We Don’t ‘Stand By’ For Tragedy

funeral flags

Before the phone rings, it is a normal Thursday morning. Then we get the official word that there has been a casualty at the command.

The next of kin has been notified, but the name has not yet been released.

We wives (there are only wives at this command) are told, “Stand by and stand down.”

Stand down. … Stand down? As wives, we understand that when they tell us to stand by and stand down, they mean for us to hold tight.

To wait.

To refrain.

We wives understand why we are asked to do so.

But, as wives, what are we to DO? We STAND UP. We run. We pray. We pace. We worry. We cry.

What do I do? I realize that since I have not received a call from a girlfriend, the casualty must not be in my immediate circle of friends. I take my kids to school 30 minutes late and rush home.

That’s when the calls start coming in. Did you hear? I got a call this morning. Who is it? Do you know the wife? I wonder if there are kids, oh I hope there aren’t any kids! That poor woman.

And then we all say what every wife has said before and every wife will say again,This could be any one of us.

Then the name is released. Often tell each other, Wait, I don’t know him. Wait a minute, isn’t he the one that (fill in the blank)? Isn’t she the really tall sweet girl? Wait, I DO know her! Oh my, she has two kids! They were getting out. This was his last deployment. This was it for them.

Already the women are in action, especially the ladies who are friends with the newly notified widow.

Family is called and family is flown in. Hands are held, hair is held. Friends talk the new widow down, just to listen to her all over again each time reality hits. The kids are shuffled to and from. Friends try to remain calm and normal for their sake when the entire world has just shifted on its axis.

To the affected family, the world has stopped spinning. Their world will NEVER be the same.

For the next few days, time stands still, yet passes in a blur. The wives start to gather in large and small groups, hugging, crying, and doing what is needed to support the family.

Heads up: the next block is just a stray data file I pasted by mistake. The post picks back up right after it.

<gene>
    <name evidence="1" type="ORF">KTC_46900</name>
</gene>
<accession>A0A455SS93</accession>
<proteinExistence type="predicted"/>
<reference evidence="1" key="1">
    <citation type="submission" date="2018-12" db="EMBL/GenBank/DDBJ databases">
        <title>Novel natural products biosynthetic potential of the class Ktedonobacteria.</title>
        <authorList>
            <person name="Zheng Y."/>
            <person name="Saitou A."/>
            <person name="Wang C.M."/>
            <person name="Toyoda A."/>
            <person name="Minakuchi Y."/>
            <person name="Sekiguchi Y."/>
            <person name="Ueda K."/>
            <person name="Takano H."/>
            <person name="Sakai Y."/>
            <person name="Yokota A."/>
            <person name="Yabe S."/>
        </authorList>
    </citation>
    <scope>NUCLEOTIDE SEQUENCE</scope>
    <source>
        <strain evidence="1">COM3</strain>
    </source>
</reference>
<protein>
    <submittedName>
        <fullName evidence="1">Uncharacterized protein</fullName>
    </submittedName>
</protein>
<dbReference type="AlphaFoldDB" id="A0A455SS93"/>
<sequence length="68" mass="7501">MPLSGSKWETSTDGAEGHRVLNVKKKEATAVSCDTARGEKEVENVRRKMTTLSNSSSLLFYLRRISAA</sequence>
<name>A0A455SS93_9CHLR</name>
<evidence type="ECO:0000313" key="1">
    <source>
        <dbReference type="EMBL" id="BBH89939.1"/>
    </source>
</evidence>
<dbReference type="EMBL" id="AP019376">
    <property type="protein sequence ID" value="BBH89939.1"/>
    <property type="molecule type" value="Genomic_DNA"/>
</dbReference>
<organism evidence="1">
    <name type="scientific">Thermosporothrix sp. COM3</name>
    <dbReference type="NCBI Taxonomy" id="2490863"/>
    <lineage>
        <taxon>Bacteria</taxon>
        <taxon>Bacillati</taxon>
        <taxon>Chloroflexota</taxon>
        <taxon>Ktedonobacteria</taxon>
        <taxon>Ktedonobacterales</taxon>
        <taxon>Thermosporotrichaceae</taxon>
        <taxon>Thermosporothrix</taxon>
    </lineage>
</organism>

And it’s not just the family that needs support. Now the friends who have been there night and day need help.

A casualty in the command is like an onion with many layers. Take apart the layers and we fall apart.

The kindnesses of strangers start to show. Churches donate their time and money. Businesses donate funds to allow friends to fly to the funeral. Neighbors band together as one to protect their fellow neighbor and do what they can.

The phone rings for days. Meals are planned, money is collected, and baskets are arranged. Prayers are said, tears are shed.

One week later the Memorial Service is held and it is a packed house. Always a packed house.

I ride with a girlfriend, sit where they tell me to, and cry with everyone else.

Once again the wives unite as one strong unit. Again, hands are held and hugs are given freely and whole-heartedly. We exchange looks that need no words.

The women of this community are a force to be reckoned with. When told to “stand down,” we react to this inevitable part of our lives with resolve that rivals the strongest unit, team, or command.

We don’t know how to “stand by.” We don’t know how to stand down. We only know that if and when this happens to us, there will be support, we will be taken care of…. in the same manner that we have supported those wives before us.

This is what we do. This is how we STAND UP.

Teresa is a military spouse currently living in Virginia.

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  • sabrinacking

    This was a wonderful article. Like you, I have been on the casualty assistance team of more than one Brigade, at more than one installation. All at once, it is probably one of the most important things I have ever done in my life and is hands down the most haunting. If no one has said it to you today, thank you for being willing to do, what so very few people are. It takes a lot in the moment, and it will take a lot in future moments when you recall, relive, and remember. Once again…the wives I know are amazeballs.

  • Christy

    Beautiful Article!

  • Cathy Greenwood

    Can I share this?

  • Wendy

    Appreciate the article. Much needed and well worded to convey the strength required by the milspouses even to this day.

  • Teresa

    Yes spouse buzz loves when we share!

    • Stacey

      I remember this… xo

  • Ken

    What a somber process. The spouse gets the news and does not want to believe it. She wished she had more time with him. His body is flow to the US and transported to a funeral home. She sees him and wants him to wake up, if only he would wake up. The funeral proceeds and an OIC provides her with a flag, he does an about face and walks out of her life, as a gesture of finality. But she is still hurt and crying. There is not much one can say to a grieving spouse as she starts her journey alone again.